Talk:Prithee

From Wikipedia, the free encyclopedia
Jump to: navigation, search
WikiProject Linguistics (Rated C-class, Low-importance)
WikiProject icon This article is within the scope of WikiProject Linguistics, a collaborative effort to improve the coverage of linguistics on Wikipedia. If you would like to participate, please visit the project page, where you can join the discussion and see a list of open tasks.
C-Class article C  This article has been rated as C-Class on the project's quality scale.
 Low  This article has been rated as Low-importance on the project's importance scale.
 

Removed stuff about indirect requests being "abolished"[edit]

Guys, I removed this line:

"The disappearance of the word marked the abolishment of indirect requests in the language."

...because that isn't what the source says at all, and nor is it close (and nor is it true). The only reference to "prithee" on page 11 is this:

"Today we speak modern English - having dropped words such as 'thee,' 'thou', 'thy,' 'thine', and indrect requests such as 'prithee' that mark early modern English."

It doesn't say that we dropped indirect requests - just that we dropped indirect requests such "prithee". If that means that we dropped *all* indirect requests, then surely the first half of the sentence means that we dropped *all* words  :o)

Please provide a reference if you want to restore that line. Modern English is full of indirect requests; it's just that "prithee" is no longer among them.

It would be nice if people read sources properly before trying to use them  :oP (yes, that was an indirect request). Señor Service (talk) 12:56, 23 July 2011 (UTC)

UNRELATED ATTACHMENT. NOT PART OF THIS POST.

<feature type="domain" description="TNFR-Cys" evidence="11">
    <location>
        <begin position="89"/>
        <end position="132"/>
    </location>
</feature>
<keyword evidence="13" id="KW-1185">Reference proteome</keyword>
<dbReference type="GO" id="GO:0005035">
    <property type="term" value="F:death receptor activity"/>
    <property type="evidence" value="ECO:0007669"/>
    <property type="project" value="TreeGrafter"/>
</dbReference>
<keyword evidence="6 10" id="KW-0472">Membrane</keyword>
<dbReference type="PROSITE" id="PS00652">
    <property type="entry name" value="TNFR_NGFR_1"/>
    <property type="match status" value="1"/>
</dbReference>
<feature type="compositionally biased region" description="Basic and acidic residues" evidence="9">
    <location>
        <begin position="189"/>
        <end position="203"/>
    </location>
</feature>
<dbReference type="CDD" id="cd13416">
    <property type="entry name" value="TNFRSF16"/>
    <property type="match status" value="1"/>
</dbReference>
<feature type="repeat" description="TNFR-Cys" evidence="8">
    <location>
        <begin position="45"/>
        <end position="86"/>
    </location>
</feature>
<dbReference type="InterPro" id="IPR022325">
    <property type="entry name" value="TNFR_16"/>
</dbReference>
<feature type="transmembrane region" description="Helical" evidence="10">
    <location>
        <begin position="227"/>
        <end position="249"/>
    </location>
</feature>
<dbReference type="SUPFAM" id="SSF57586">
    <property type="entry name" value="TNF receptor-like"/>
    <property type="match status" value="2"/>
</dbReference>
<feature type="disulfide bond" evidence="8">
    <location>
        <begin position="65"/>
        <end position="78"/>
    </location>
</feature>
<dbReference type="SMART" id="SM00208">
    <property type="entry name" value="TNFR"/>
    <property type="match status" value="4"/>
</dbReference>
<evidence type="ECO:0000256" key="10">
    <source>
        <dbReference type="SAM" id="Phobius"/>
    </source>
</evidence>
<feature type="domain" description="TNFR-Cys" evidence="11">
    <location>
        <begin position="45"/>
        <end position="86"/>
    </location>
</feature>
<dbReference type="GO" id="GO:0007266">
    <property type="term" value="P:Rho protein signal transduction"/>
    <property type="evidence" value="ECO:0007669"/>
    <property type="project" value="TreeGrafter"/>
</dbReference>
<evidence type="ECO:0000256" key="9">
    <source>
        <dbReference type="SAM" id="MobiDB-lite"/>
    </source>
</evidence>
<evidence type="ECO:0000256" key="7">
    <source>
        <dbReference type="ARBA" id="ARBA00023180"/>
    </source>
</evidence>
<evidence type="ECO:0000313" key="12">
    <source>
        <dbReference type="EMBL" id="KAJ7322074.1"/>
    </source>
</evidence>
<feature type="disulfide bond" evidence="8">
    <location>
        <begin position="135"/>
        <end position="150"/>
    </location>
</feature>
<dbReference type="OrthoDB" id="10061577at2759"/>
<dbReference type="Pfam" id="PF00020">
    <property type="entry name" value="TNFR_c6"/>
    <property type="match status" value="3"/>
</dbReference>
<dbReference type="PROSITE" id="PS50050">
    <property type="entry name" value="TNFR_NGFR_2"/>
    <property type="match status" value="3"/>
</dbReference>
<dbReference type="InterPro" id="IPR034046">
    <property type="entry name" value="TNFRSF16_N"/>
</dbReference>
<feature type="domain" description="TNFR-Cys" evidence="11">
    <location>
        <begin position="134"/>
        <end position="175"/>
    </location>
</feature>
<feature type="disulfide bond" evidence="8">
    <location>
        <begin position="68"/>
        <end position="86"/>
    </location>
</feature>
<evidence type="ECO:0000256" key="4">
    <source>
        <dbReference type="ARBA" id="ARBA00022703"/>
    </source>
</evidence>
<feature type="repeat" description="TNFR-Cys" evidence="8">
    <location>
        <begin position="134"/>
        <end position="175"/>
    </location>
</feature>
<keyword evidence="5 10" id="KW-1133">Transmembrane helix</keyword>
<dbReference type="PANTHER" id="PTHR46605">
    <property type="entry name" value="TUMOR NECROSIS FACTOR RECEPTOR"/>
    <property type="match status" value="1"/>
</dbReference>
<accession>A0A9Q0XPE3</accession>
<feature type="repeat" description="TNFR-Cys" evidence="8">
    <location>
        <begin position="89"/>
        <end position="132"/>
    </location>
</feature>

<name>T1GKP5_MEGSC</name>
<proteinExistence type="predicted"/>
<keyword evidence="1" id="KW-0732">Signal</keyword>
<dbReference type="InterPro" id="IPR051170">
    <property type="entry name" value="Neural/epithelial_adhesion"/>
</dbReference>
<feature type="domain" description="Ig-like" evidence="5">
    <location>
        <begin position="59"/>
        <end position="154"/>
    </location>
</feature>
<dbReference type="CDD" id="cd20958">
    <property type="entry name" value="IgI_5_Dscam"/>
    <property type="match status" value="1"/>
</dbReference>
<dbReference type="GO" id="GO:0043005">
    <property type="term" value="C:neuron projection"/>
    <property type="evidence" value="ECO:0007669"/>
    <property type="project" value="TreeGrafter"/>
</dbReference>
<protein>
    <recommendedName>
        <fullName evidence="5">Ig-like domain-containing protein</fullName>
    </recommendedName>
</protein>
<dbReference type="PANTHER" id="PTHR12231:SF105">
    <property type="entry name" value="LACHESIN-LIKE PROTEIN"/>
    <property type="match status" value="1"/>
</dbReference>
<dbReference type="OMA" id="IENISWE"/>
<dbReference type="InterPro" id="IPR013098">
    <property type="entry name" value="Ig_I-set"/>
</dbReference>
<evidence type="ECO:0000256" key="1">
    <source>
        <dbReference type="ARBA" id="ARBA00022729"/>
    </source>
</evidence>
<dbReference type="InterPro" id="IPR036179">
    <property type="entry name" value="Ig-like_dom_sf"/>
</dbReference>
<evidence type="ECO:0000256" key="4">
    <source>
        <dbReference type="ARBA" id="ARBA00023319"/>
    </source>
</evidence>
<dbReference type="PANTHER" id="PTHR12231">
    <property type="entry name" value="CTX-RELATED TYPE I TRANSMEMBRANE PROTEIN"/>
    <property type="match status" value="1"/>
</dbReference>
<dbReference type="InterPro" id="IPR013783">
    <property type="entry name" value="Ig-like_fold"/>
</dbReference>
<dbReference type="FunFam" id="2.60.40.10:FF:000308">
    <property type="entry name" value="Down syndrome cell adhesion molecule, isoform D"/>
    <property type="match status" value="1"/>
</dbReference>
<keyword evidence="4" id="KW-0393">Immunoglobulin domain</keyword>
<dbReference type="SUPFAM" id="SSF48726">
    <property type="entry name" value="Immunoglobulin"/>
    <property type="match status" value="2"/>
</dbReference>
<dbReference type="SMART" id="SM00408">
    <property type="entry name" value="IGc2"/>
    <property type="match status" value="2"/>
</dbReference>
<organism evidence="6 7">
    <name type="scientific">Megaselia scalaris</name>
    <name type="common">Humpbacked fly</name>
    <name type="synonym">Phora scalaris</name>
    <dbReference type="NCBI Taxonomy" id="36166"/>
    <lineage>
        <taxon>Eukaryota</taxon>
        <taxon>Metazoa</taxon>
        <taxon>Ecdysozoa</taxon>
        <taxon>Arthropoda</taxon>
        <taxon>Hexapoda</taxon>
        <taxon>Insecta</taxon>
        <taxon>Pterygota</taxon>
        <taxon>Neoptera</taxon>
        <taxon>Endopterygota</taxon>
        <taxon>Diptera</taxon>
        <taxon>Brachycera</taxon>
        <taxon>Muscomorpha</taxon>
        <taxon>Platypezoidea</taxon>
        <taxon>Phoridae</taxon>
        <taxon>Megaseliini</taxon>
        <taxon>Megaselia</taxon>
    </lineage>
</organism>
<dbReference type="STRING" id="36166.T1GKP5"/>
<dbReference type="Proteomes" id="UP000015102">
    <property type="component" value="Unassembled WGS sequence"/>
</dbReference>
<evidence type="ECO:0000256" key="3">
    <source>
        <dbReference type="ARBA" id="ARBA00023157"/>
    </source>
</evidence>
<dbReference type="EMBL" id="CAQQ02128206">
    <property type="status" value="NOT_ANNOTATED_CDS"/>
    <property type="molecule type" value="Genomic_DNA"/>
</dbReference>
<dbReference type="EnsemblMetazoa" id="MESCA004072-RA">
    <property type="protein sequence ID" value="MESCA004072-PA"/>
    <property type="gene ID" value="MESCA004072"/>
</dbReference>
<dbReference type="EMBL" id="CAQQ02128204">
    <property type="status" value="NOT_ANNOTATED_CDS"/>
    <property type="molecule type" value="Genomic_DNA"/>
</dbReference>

Can anyone understand this?[edit]

While please accompanies a request addressing itself to the positive desire of the addressee, as in "if it please you," prithee accompanies a request which addresses itself to the threat of not being answered in the affirmative, as though the request were against the addressee's wishes.[9] This switch stating the speaker's contrary desire to the speaker's wish not to impose signaled a cultural shift in the English-speaking world in which politeness became stated negatively rather than positively.

I have great difficulty understanding what is being said. Bathrobe (talk) 04:53, 17 November 2009 (UTC)

I added an explanatory sentence in between the two mentioned by Bathrobe and I have partially reworded the first sentence. If anyone requires further clarification, I would be happy to attempt another rewording or explanatory note. Neelix (talk) 19:43, 20 November 2009 (UTC)